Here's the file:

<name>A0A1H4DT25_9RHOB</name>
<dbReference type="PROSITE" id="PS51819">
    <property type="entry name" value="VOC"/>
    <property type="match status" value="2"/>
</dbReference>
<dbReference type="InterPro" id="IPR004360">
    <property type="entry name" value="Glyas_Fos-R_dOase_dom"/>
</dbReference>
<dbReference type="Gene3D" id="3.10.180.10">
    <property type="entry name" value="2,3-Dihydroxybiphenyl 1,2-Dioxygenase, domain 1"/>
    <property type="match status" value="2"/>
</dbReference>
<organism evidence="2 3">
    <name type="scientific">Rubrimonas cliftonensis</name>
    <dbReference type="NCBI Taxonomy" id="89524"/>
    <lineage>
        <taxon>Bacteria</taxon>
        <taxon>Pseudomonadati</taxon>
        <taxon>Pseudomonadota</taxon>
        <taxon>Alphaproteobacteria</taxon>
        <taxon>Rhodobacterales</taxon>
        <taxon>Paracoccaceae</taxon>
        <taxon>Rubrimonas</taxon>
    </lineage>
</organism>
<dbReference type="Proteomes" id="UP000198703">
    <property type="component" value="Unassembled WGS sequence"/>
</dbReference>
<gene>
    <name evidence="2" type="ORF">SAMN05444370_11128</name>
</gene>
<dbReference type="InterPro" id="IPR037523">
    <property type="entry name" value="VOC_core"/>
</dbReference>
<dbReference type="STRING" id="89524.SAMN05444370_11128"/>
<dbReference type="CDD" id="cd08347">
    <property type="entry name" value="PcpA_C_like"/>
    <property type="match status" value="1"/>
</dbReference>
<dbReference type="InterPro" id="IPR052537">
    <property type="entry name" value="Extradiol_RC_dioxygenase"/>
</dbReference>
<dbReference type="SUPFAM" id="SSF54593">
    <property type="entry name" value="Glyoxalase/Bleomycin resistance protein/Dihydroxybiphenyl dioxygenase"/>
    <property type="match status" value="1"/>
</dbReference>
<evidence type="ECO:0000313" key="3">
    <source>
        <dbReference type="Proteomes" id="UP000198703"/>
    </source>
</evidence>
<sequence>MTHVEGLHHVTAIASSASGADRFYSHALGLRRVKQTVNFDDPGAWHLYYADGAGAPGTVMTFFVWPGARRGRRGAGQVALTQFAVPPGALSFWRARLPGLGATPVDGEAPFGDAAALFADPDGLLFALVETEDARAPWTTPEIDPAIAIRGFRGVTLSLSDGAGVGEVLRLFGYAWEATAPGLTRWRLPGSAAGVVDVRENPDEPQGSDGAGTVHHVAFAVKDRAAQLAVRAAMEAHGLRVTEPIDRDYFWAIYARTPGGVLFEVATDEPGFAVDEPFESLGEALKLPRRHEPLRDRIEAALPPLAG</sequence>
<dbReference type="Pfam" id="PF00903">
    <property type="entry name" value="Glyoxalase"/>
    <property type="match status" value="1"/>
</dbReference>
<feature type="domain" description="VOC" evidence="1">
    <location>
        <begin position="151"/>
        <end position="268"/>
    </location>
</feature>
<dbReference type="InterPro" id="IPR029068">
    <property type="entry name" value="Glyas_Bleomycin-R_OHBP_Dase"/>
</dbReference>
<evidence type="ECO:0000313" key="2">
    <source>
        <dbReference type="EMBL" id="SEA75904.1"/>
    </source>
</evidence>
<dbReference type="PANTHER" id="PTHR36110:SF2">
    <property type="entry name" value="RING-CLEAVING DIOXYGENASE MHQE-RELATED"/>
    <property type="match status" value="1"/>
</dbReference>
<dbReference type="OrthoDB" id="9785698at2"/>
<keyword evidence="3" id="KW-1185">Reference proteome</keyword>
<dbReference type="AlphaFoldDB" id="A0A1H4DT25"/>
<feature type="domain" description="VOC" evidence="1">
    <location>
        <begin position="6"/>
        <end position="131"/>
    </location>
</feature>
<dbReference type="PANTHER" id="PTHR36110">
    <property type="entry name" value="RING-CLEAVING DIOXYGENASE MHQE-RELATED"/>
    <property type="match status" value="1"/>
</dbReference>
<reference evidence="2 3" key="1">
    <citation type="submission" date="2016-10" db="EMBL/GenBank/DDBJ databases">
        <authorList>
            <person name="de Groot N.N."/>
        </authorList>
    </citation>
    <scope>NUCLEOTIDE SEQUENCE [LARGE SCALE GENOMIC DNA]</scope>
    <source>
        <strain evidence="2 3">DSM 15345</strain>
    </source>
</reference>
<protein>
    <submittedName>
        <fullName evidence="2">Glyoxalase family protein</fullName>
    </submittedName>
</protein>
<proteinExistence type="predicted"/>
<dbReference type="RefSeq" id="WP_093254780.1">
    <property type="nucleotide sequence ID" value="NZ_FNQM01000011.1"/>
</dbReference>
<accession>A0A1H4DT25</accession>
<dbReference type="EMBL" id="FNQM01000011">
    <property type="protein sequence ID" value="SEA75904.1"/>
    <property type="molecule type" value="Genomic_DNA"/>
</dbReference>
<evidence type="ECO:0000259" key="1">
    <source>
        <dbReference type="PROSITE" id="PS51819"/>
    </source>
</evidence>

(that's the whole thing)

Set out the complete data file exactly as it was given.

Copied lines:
<name>A0A1H4DT25_9RHOB</name>
<dbReference type="PROSITE" id="PS51819">
    <property type="entry name" value="VOC"/>
    <property type="match status" value="2"/>
</dbReference>
<dbReference type="InterPro" id="IPR004360">
    <property type="entry name" value="Glyas_Fos-R_dOase_dom"/>
</dbReference>
<dbReference type="Gene3D" id="3.10.180.10">
    <property type="entry name" value="2,3-Dihydroxybiphenyl 1,2-Dioxygenase, domain 1"/>
    <property type="match status" value="2"/>
</dbReference>
<organism evidence="2 3">
    <name type="scientific">Rubrimonas cliftonensis</name>
    <dbReference type="NCBI Taxonomy" id="89524"/>
    <lineage>
        <taxon>Bacteria</taxon>
        <taxon>Pseudomonadati</taxon>
        <taxon>Pseudomonadota</taxon>
        <taxon>Alphaproteobacteria</taxon>
        <taxon>Rhodobacterales</taxon>
        <taxon>Paracoccaceae</taxon>
        <taxon>Rubrimonas</taxon>
    </lineage>
</organism>
<dbReference type="Proteomes" id="UP000198703">
    <property type="component" value="Unassembled WGS sequence"/>
</dbReference>
<gene>
    <name evidence="2" type="ORF">SAMN05444370_11128</name>
</gene>
<dbReference type="InterPro" id="IPR037523">
    <property type="entry name" value="VOC_core"/>
</dbReference>
<dbReference type="STRING" id="89524.SAMN05444370_11128"/>
<dbReference type="CDD" id="cd08347">
    <property type="entry name" value="PcpA_C_like"/>
    <property type="match status" value="1"/>
</dbReference>
<dbReference type="InterPro" id="IPR052537">
    <property type="entry name" value="Extradiol_RC_dioxygenase"/>
</dbReference>
<dbReference type="SUPFAM" id="SSF54593">
    <property type="entry name" value="Glyoxalase/Bleomycin resistance protein/Dihydroxybiphenyl dioxygenase"/>
    <property type="match status" value="1"/>
</dbReference>
<evidence type="ECO:0000313" key="3">
    <source>
        <dbReference type="Proteomes" id="UP000198703"/>
    </source>
</evidence>
<sequence>MTHVEGLHHVTAIASSASGADRFYSHALGLRRVKQTVNFDDPGAWHLYYADGAGAPGTVMTFFVWPGARRGRRGAGQVALTQFAVPPGALSFWRARLPGLGATPVDGEAPFGDAAALFADPDGLLFALVETEDARAPWTTPEIDPAIAIRGFRGVTLSLSDGAGVGEVLRLFGYAWEATAPGLTRWRLPGSAAGVVDVRENPDEPQGSDGAGTVHHVAFAVKDRAAQLAVRAAMEAHGLRVTEPIDRDYFWAIYARTPGGVLFEVATDEPGFAVDEPFESLGEALKLPRRHEPLRDRIEAALPPLAG</sequence>
<dbReference type="Pfam" id="PF00903">
    <property type="entry name" value="Glyoxalase"/>
    <property type="match status" value="1"/>
</dbReference>
<feature type="domain" description="VOC" evidence="1">
    <location>
        <begin position="151"/>
        <end position="268"/>
    </location>
</feature>
<dbReference type="InterPro" id="IPR029068">
    <property type="entry name" value="Glyas_Bleomycin-R_OHBP_Dase"/>
</dbReference>
<evidence type="ECO:0000313" key="2">
    <source>
        <dbReference type="EMBL" id="SEA75904.1"/>
    </source>
</evidence>
<dbReference type="PANTHER" id="PTHR36110:SF2">
    <property type="entry name" value="RING-CLEAVING DIOXYGENASE MHQE-RELATED"/>
    <property type="match status" value="1"/>
</dbReference>
<dbReference type="OrthoDB" id="9785698at2"/>
<keyword evidence="3" id="KW-1185">Reference proteome</keyword>
<dbReference type="AlphaFoldDB" id="A0A1H4DT25"/>
<feature type="domain" description="VOC" evidence="1">
    <location>
        <begin position="6"/>
        <end position="131"/>
    </location>
</feature>
<dbReference type="PANTHER" id="PTHR36110">
    <property type="entry name" value="RING-CLEAVING DIOXYGENASE MHQE-RELATED"/>
    <property type="match status" value="1"/>
</dbReference>
<reference evidence="2 3" key="1">
    <citation type="submission" date="2016-10" db="EMBL/GenBank/DDBJ databases">
        <authorList>
            <person name="de Groot N.N."/>
        </authorList>
    </citation>
    <scope>NUCLEOTIDE SEQUENCE [LARGE SCALE GENOMIC DNA]</scope>
    <source>
        <strain evidence="2 3">DSM 15345</strain>
    </source>
</reference>
<protein>
    <submittedName>
        <fullName evidence="2">Glyoxalase family protein</fullName>
    </submittedName>
</protein>
<proteinExistence type="predicted"/>
<dbReference type="RefSeq" id="WP_093254780.1">
    <property type="nucleotide sequence ID" value="NZ_FNQM01000011.1"/>
</dbReference>
<accession>A0A1H4DT25</accession>
<dbReference type="EMBL" id="FNQM01000011">
    <property type="protein sequence ID" value="SEA75904.1"/>
    <property type="molecule type" value="Genomic_DNA"/>
</dbReference>
<evidence type="ECO:0000259" key="1">
    <source>
        <dbReference type="PROSITE" id="PS51819"/>
    </source>
</evidence>